Jean-Jacques Lebel - 120 minutes dédiées au divin marquis, un happening de Jean-Jacques Lebel (1966), 2019

Jean-Jacques Lebel
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120 minutes dédiées au Divin Marquis, un HAPPENING de Jean-Jacques Lebel [120 Minutes Dedicated to Le Divin Marquis, A HAPPENING
by Jean-Jacques Lebel] is a portfolio that collates various archive documents from the happening that took place at the initiative of Jean-Jacques Lebel in Paris in the spring of 1966.
This portfolio, available in just nine copies

Edition comprising 9 copies numbered from 1 to 9 and signed by the artist, 3 artist’s proofs numbered from EA 1 to EA 3, and 2 non-retail copies numbered HC 1 and HC 2.

In a grey canvas box with embossed white lettering created by the Atelier Martial in Paris, 33 × 50.5 cm:

An original poster of the Jean-Jacques Lebel exhibition at the Galerie Édouard Smith (Paris, 1965)
An original poster of the 3rd Festival de la Libre Expression (Paris, 1966)
An original mimeograph, “Le workshop de la Libre Expression” (1964)
Ten photographs of the happening on 310-gr baryta paper (comprising three 32.5 × 50 cm prints, two 32.5 × 47.5 cm prints, two 32.5 × 44.5 cm prints, one 32.5 × 42 cm print, one 32.5 × 25 cm print, and one 32.5 × 21 cm print)
A facsimile of the 27 April 1966 Déclaration
● A copy of the newspaper of the Mouvement du 22 mars, Le Pavé, printed in May 1968
An original and unique collage by Jean-Jacques Lebel (2019) 

Among the ten photographs we find documents conserved by Jean-Jacques Lebel, such as the handwritten synopsis required to organise the 120 minutes or photographs by Manuel Bidermanas, Horace and François Massal, all of whom were witnesses and participants in this happening. They were some of the hundreds of more-or-less anonymous participants, since the likes of Ben, Daniel Spoerri, Harry Shunk and János Kender, Ornette Coleman, Edgar Morin and Daniel Pommereulle were also in attendance. This photographic collection recounts the development of the historic happening that took place at the Théâtre de la Chimère (9th arrondissement in Paris), in the building where André Breton lived, and these photographs were designed to isolate and record key moments.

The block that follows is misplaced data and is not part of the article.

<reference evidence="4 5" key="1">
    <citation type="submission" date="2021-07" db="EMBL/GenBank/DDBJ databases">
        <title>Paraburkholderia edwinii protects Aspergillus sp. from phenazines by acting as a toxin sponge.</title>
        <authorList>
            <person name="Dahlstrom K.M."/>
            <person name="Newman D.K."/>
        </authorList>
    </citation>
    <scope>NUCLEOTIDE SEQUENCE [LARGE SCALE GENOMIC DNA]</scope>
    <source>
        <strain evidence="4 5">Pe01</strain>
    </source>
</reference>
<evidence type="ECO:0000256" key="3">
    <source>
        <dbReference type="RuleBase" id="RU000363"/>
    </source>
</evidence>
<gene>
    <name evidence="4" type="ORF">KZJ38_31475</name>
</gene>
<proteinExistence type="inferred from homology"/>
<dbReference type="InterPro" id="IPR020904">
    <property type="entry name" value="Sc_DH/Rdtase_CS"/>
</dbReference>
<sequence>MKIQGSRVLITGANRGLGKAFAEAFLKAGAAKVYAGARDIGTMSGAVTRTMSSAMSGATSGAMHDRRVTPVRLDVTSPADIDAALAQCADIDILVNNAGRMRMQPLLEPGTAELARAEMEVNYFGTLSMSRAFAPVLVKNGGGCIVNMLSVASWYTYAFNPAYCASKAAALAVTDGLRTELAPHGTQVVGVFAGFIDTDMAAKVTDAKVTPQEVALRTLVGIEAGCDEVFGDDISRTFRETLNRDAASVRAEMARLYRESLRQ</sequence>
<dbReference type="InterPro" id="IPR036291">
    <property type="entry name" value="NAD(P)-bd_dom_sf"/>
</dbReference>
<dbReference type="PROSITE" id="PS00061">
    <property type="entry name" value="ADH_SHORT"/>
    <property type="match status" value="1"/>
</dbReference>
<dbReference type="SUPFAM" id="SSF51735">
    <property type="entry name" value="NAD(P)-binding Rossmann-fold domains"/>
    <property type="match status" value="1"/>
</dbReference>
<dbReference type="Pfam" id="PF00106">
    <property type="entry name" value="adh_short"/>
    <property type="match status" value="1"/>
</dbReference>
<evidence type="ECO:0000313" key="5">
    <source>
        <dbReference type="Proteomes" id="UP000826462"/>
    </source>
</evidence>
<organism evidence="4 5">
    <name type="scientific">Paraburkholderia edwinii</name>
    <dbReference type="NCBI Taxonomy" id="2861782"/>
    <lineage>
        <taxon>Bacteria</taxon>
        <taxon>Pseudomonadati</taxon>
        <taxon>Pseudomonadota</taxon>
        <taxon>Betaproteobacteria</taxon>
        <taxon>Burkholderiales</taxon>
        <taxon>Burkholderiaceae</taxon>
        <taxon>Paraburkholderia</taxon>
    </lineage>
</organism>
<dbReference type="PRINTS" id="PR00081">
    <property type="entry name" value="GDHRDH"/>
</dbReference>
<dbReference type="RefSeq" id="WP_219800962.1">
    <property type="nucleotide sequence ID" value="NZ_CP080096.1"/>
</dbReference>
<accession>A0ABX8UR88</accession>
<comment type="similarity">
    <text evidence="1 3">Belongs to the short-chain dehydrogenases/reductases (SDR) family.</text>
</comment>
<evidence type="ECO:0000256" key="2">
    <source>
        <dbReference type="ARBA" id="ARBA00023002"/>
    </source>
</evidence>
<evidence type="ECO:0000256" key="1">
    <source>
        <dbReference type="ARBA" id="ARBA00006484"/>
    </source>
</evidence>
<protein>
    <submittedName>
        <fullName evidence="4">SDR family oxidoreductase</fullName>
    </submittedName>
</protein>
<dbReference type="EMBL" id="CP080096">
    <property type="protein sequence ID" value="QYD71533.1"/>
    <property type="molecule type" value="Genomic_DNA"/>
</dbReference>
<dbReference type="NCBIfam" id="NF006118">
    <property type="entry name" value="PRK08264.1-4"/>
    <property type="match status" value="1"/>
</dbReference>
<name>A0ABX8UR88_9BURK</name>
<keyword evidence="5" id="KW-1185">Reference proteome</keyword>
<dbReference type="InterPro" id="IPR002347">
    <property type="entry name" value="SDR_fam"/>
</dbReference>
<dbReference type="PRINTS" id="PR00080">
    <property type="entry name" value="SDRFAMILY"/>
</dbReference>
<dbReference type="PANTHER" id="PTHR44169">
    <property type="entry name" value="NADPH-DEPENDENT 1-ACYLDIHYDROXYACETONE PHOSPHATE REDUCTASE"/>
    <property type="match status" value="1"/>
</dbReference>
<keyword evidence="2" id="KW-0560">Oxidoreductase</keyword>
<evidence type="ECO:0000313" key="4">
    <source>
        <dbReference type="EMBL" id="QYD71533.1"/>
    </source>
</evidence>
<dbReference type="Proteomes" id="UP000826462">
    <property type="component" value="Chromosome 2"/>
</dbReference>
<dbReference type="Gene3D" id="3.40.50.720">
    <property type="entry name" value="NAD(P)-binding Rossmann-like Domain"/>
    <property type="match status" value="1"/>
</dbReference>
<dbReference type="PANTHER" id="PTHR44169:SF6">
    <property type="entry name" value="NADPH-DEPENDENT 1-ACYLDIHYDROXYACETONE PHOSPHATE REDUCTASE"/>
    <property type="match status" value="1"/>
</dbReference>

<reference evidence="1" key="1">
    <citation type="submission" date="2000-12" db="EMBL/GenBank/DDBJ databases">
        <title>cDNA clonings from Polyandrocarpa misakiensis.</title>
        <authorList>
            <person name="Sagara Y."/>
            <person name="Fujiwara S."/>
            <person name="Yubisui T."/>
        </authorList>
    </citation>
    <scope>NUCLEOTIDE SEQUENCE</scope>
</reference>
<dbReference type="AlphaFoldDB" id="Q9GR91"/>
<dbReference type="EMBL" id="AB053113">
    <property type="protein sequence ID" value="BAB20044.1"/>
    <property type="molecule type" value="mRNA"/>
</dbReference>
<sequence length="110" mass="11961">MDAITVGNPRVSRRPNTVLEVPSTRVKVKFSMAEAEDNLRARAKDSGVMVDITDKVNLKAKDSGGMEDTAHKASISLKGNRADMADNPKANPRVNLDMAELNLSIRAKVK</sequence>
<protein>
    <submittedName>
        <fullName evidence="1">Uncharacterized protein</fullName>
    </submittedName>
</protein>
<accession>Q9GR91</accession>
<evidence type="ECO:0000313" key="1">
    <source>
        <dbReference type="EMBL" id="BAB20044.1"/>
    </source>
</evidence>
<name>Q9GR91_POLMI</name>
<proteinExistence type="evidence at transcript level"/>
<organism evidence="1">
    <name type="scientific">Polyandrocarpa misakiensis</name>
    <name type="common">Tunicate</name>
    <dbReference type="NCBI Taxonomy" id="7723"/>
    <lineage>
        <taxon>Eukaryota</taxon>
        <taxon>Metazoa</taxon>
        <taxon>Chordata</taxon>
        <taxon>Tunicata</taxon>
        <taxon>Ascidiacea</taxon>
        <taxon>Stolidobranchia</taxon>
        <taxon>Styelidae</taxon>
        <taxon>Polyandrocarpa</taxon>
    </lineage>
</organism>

A text accompanies the portfolio and its various documents, evoking the political implications of the happening – the “infraction” – of 4 April 1966. 120 minutes dédiées au Divin Marquis is a clear tribute to the Marquis de Sade and his work, in which “Sade becomes the means of testing the limits of censorship.”1

It is important not to gloss over the content of this happening, a true form of action art, which we know mainly through its predominantly American, apolitical dimension. 120 minutes dédiées au Divin Marquis “pushed the political meaning of happenings to an unrivalled point of expression,” leading it to be characterised as a “scandal”.

For the third Festival de la Libre Expression, which was held in April 1966, Lebel contributed his tribe of artist-activists and a happening entitled 120 minutes dédiées au Divin Marquis at the Théâtre de la Chimère. He expanded on the orgiastic and political themes explored in Déchirex. The process of initiation, which was at the heart of

the festival, began from the entrance: the members of the public were brought in via the artists’ entrance between two bloody meat carcasses, “as though inside a vagina giving birth”. This abject intro- duction led to a space lit with stroboscopic lighting, free-jazz music, and surrealist photographs, reinforced by the distribution of sugar lumps imbibed with LSD. Certain aspects of the improvisations con- fronted the body and politics. The happening created an autonomous space in which the volunteer-participants were free to choose their own activities. Among the participants were Denise de Casabianca, editor of Jacques Rivette’s film La Religieuse (censored during that month of April 1966) and Cynthia, a transsexual prostitute work- ing in Pigalle, whose role was central. Cynthia sodomised herself with vegetables before confronting the public naked and exposing her transsexuality to all. This complete and frontal nudity caused a sensation. The happening was deemed obscene and interrupted by the police.2

The subversive consequence of this event was affirmed by the 27 April 1966 Déclaration, a document of exceptional importance given its signataries: André Breton, Jean-Paul Sartre, Simone de Beauvoir, Michel Leiris, among others.

This portfolio reasserts the roles assumed by Jean-Jacques Lebel and the 120 minutes dédiées au Divin Marquis in the history of the 20th-century art.

1. Hugo Daniel, “Formes du politique chez Jean-Jacques Lebel”, in Jean-Jacques Lebel (Paris: Éditions Dilecta, Éditions du Centre Pompidou, 2018), 41.
2. Alyce Mahon, “Unbirth and Rebirth: The Festival of Free Expression, 1964–1976” in
Jean- Jacques Lebel. Barricades (Cologne: Verlag der Buchhandlung Walther König, 2014). 

Type of work
work on paper
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